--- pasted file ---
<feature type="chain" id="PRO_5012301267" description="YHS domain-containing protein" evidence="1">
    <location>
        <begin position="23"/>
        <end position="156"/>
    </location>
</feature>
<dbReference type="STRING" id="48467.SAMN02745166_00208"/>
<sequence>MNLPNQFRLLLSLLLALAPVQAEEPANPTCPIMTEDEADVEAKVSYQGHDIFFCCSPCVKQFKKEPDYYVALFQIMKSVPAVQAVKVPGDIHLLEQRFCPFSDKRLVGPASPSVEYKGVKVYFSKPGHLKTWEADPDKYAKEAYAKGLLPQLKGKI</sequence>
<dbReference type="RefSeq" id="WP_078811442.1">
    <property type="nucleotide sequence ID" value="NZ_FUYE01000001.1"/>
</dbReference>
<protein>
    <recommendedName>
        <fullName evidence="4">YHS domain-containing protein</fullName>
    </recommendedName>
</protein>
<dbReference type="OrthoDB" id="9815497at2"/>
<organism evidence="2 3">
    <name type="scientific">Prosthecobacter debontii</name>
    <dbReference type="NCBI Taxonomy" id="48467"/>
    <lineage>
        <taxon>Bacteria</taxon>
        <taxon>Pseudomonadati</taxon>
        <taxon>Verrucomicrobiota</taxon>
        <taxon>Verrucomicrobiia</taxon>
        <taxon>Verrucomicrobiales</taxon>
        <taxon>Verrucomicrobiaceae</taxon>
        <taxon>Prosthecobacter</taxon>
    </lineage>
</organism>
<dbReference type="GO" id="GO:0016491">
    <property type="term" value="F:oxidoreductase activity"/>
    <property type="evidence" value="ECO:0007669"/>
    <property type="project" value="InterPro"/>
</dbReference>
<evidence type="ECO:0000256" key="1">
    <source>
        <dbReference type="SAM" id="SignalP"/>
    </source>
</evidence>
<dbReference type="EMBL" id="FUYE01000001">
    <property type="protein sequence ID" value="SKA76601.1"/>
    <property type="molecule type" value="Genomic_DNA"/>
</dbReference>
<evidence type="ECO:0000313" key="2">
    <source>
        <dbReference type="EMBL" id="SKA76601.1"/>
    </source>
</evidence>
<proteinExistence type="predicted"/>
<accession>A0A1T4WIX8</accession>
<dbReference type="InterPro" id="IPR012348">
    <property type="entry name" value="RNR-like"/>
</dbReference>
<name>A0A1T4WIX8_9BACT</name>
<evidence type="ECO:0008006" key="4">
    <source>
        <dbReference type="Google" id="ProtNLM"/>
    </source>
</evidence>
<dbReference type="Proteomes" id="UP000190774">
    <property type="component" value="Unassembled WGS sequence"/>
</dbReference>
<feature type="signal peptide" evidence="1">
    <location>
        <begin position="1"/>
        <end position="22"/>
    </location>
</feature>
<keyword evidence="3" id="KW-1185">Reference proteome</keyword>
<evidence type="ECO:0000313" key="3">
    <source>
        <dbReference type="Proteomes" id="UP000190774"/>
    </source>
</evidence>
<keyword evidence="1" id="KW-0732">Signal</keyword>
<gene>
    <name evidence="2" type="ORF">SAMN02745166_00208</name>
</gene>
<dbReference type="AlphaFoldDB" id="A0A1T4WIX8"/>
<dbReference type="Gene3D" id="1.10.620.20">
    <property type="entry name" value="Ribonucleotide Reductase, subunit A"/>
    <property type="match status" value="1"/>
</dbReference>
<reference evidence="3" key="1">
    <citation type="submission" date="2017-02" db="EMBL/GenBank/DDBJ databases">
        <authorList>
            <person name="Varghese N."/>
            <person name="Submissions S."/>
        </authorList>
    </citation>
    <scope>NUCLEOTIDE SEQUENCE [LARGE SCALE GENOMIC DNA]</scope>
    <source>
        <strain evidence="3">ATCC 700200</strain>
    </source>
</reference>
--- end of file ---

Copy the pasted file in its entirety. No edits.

<feature type="chain" id="PRO_5012301267" description="YHS domain-containing protein" evidence="1">
    <location>
        <begin position="23"/>
        <end position="156"/>
    </location>
</feature>
<dbReference type="STRING" id="48467.SAMN02745166_00208"/>
<sequence>MNLPNQFRLLLSLLLALAPVQAEEPANPTCPIMTEDEADVEAKVSYQGHDIFFCCSPCVKQFKKEPDYYVALFQIMKSVPAVQAVKVPGDIHLLEQRFCPFSDKRLVGPASPSVEYKGVKVYFSKPGHLKTWEADPDKYAKEAYAKGLLPQLKGKI</sequence>
<dbReference type="RefSeq" id="WP_078811442.1">
    <property type="nucleotide sequence ID" value="NZ_FUYE01000001.1"/>
</dbReference>
<protein>
    <recommendedName>
        <fullName evidence="4">YHS domain-containing protein</fullName>
    </recommendedName>
</protein>
<dbReference type="OrthoDB" id="9815497at2"/>
<organism evidence="2 3">
    <name type="scientific">Prosthecobacter debontii</name>
    <dbReference type="NCBI Taxonomy" id="48467"/>
    <lineage>
        <taxon>Bacteria</taxon>
        <taxon>Pseudomonadati</taxon>
        <taxon>Verrucomicrobiota</taxon>
        <taxon>Verrucomicrobiia</taxon>
        <taxon>Verrucomicrobiales</taxon>
        <taxon>Verrucomicrobiaceae</taxon>
        <taxon>Prosthecobacter</taxon>
    </lineage>
</organism>
<dbReference type="GO" id="GO:0016491">
    <property type="term" value="F:oxidoreductase activity"/>
    <property type="evidence" value="ECO:0007669"/>
    <property type="project" value="InterPro"/>
</dbReference>
<evidence type="ECO:0000256" key="1">
    <source>
        <dbReference type="SAM" id="SignalP"/>
    </source>
</evidence>
<dbReference type="EMBL" id="FUYE01000001">
    <property type="protein sequence ID" value="SKA76601.1"/>
    <property type="molecule type" value="Genomic_DNA"/>
</dbReference>
<evidence type="ECO:0000313" key="2">
    <source>
        <dbReference type="EMBL" id="SKA76601.1"/>
    </source>
</evidence>
<proteinExistence type="predicted"/>
<accession>A0A1T4WIX8</accession>
<dbReference type="InterPro" id="IPR012348">
    <property type="entry name" value="RNR-like"/>
</dbReference>
<name>A0A1T4WIX8_9BACT</name>
<evidence type="ECO:0008006" key="4">
    <source>
        <dbReference type="Google" id="ProtNLM"/>
    </source>
</evidence>
<dbReference type="Proteomes" id="UP000190774">
    <property type="component" value="Unassembled WGS sequence"/>
</dbReference>
<feature type="signal peptide" evidence="1">
    <location>
        <begin position="1"/>
        <end position="22"/>
    </location>
</feature>
<keyword evidence="3" id="KW-1185">Reference proteome</keyword>
<evidence type="ECO:0000313" key="3">
    <source>
        <dbReference type="Proteomes" id="UP000190774"/>
    </source>
</evidence>
<keyword evidence="1" id="KW-0732">Signal</keyword>
<gene>
    <name evidence="2" type="ORF">SAMN02745166_00208</name>
</gene>
<dbReference type="AlphaFoldDB" id="A0A1T4WIX8"/>
<dbReference type="Gene3D" id="1.10.620.20">
    <property type="entry name" value="Ribonucleotide Reductase, subunit A"/>
    <property type="match status" value="1"/>
</dbReference>
<reference evidence="3" key="1">
    <citation type="submission" date="2017-02" db="EMBL/GenBank/DDBJ databases">
        <authorList>
            <person name="Varghese N."/>
            <person name="Submissions S."/>
        </authorList>
    </citation>
    <scope>NUCLEOTIDE SEQUENCE [LARGE SCALE GENOMIC DNA]</scope>
    <source>
        <strain evidence="3">ATCC 700200</strain>
    </source>
</reference>